Using Promoted Pins to Sell Products
Because the Smart Feed has changed the way that product Pins are seen and how often, Jessica doesn’t Pin products as often as she does just good content. Instead, she uses Promoted Pins for her products.
Promoted Pins on Pinterest have changed a lot over the past few months, so how did Jessica figure out how it would work best for her business?
First, she followed her mantra of “start small and grow from there.” So she started as small as Pinterest would allow, with a 5 cents per click campaign. When Pinterest changed the lowest bid to ten cents, she moved to that. She always starts as low as she can, and just grows slowly over time.
Second, include keywords in the Promoted Pins. Know who you are targeting; get to know your audience. This can be up to 40 keywords. How does Jessica manage all those keywords so she doesn’t have to start over every time?
She has found that using a spreadsheet, sorted by subject area or grade level is best. She also uses as many variations on the keywords as possible. For example, if she uses the keywords Comprehension Strategies, she also uses a variation like Comprehension Strategies for First Grade.
The goal is to show up as much as possible.
Setting Your Budget and Your Bids
When you begin a Promoted Pins campaign, Pinterest will recommend a certain amount that they recommend as a good bid. So how do you know how much to accept, and how can you set a budget for your campaign?
Because most of Jessica’s products are low-cost products, she needs to be sure that her advertising dollars fall within an acceptable range for the amount that she is actually making off of the products themselves.
One thing she tries to stick with is not spending more than 20% of the product cost in advertising it.
And you can’t set your campaign and then just leave it alone. You need to be checking in to be certain that the ads are translating to sales.
Don’t spend more than 20% of the product cost in advertising it. Use Promoted Pins wisely.
Jessica uses long term, ongoing campaigns for her products, so she checks in on them frequently. At the beginning of this year, she was checking her sales and her campaigns every single day, making adjustments as necessary.
Because Pinterest has made more long term data available, she now checks in on her numbers weekly, or even monthly, and makes adjustments from there.
How many campaigns should you run at once?
Jessica usually runs 10-15 campaigns at a time, but during holidays or vacation time, she lowers that even more. For those just getting into Promoted Pins, she recommends taking either your most popular product or your most popular blog post and running a campaign on that one alone. See what kind of return you get from that, and make adjustments and grow from there.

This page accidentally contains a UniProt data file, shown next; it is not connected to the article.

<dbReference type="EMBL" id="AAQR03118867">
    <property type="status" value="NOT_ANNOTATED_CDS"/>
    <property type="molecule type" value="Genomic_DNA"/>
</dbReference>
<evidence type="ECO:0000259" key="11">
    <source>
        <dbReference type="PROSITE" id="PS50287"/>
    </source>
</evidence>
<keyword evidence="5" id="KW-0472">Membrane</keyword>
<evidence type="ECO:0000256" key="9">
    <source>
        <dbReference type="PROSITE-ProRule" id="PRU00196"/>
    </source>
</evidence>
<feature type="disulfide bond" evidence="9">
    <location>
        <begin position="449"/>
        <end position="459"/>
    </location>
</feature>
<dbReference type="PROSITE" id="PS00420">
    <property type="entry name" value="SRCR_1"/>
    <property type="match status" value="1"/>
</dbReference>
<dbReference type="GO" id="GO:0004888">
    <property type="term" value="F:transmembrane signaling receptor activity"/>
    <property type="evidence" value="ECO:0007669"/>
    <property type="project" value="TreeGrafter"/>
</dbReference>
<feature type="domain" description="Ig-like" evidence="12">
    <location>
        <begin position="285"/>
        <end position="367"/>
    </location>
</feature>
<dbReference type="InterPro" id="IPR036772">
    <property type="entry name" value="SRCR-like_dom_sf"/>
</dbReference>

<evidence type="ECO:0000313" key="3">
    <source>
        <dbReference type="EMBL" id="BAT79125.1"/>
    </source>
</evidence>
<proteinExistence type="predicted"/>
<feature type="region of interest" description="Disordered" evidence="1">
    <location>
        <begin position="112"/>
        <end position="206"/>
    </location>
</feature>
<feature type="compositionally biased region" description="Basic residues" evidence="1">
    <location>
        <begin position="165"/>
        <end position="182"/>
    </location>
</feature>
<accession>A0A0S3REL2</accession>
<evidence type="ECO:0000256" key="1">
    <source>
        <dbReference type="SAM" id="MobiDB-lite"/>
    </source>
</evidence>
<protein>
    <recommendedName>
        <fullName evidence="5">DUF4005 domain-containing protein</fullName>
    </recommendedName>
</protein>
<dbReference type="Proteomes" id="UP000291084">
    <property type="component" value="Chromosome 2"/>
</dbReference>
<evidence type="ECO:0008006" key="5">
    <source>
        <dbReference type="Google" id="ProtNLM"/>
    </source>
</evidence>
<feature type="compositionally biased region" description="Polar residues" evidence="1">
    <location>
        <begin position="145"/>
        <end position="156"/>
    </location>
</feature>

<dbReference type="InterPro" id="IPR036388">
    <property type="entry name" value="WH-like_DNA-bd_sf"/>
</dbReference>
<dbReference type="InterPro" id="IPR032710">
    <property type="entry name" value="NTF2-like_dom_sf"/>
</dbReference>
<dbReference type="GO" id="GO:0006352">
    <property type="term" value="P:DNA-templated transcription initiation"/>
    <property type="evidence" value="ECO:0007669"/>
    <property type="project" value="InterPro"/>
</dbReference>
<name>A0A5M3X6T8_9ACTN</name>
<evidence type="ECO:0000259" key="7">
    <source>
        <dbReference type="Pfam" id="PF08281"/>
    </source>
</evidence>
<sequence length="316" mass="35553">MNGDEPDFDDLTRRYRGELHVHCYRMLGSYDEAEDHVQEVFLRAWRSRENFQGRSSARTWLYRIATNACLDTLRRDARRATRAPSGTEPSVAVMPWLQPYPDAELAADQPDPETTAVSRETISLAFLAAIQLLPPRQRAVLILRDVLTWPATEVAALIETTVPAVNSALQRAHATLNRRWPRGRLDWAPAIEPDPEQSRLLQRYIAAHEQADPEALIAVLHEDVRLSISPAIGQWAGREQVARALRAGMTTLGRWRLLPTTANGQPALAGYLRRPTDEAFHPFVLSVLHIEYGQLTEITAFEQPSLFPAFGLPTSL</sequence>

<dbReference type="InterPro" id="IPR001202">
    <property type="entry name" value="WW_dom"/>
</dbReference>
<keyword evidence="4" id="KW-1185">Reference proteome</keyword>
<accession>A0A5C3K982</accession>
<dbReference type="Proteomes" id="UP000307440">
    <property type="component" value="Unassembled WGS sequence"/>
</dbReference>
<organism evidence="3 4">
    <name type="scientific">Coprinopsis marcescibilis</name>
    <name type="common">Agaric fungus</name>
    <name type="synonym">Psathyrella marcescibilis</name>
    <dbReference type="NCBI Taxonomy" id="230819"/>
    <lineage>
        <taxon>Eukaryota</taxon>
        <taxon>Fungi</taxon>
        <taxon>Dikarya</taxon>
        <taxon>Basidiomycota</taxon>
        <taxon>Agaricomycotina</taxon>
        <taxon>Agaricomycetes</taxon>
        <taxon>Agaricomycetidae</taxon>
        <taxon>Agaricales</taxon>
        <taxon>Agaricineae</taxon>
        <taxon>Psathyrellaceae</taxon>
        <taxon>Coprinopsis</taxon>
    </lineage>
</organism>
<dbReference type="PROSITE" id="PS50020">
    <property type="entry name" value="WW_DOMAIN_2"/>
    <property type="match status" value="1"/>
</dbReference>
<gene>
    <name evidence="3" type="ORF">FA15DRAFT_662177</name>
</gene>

Only one image, or more than one? Jessica promotes more than one image so that she can see what really resonates with people. So for a blog post like we linked to above on goal setting, she will promote the main image, but also some of the other images from the post to see what attracts people. She is careful to use the same keywords in these campaigns, so that she can see which image wins out with the same target audience.
Using the same keywords, while promoting different images within that target audience, will help you to see which image performs the best for that specific audience.
*Note — Jessica only uses traffic campaigns, not engagement.
Audience targeting is where you can specifically target your email list in your campaign. Jessica has uploaded her email list, targeted her website, and even created lookalike audiences for various pages and audiences.
She has done well with it as far as click throughs, but not as well with impressions. So while sales aren’t doing as well with it, Jessica feels like it’s too early to be sure of what the outcomes will look like.
Creating Beautiful Images
While most people who upload products to Teachers Pay Teachers use Powerpoint to both create their resources for the site as well as their images, Jessica likes Keynote, which is similar to Powerpoint but on a Mac. She creates her images in Keynote as well. This program allows her to use her own images and fonts from her computer, without the restraints of an online program.
She created her own templates for her images, so she has a template for her blog images, one for her Pinterest images. This allows her to be really consistent with her images as far as font, logo, images, etc. She can just open her template and create a new image that is consistent with her brand.
Tips for Teachers Pay Teachers Users
- Take good photos of your products in action. Create good Pinnable images using those photos. Be sure that the product is the main focus of the photo.
- Create content that supports the product. Whether this is a blog post or a Pin, be sure to not only focus on the product itself, but also on the teaching of the concepts behind the product. Bring the product to life for the reader.
What’s next for Jessica?
This is just a big experiment. I’m always tweaking and changing and trying new things… figuring out what works and deciding what doesn’t…so for me, it’s just continuing on with the experiment of Promoted Pins.
Want to learn more about Promoted Pins?
We have several resources available for you:
- The Complete Guide to Promoted Pins
- How to Run a Promoted Pin Campaign
- Promoted Pin tips from Pinterest!
- Promoted Pins Case Study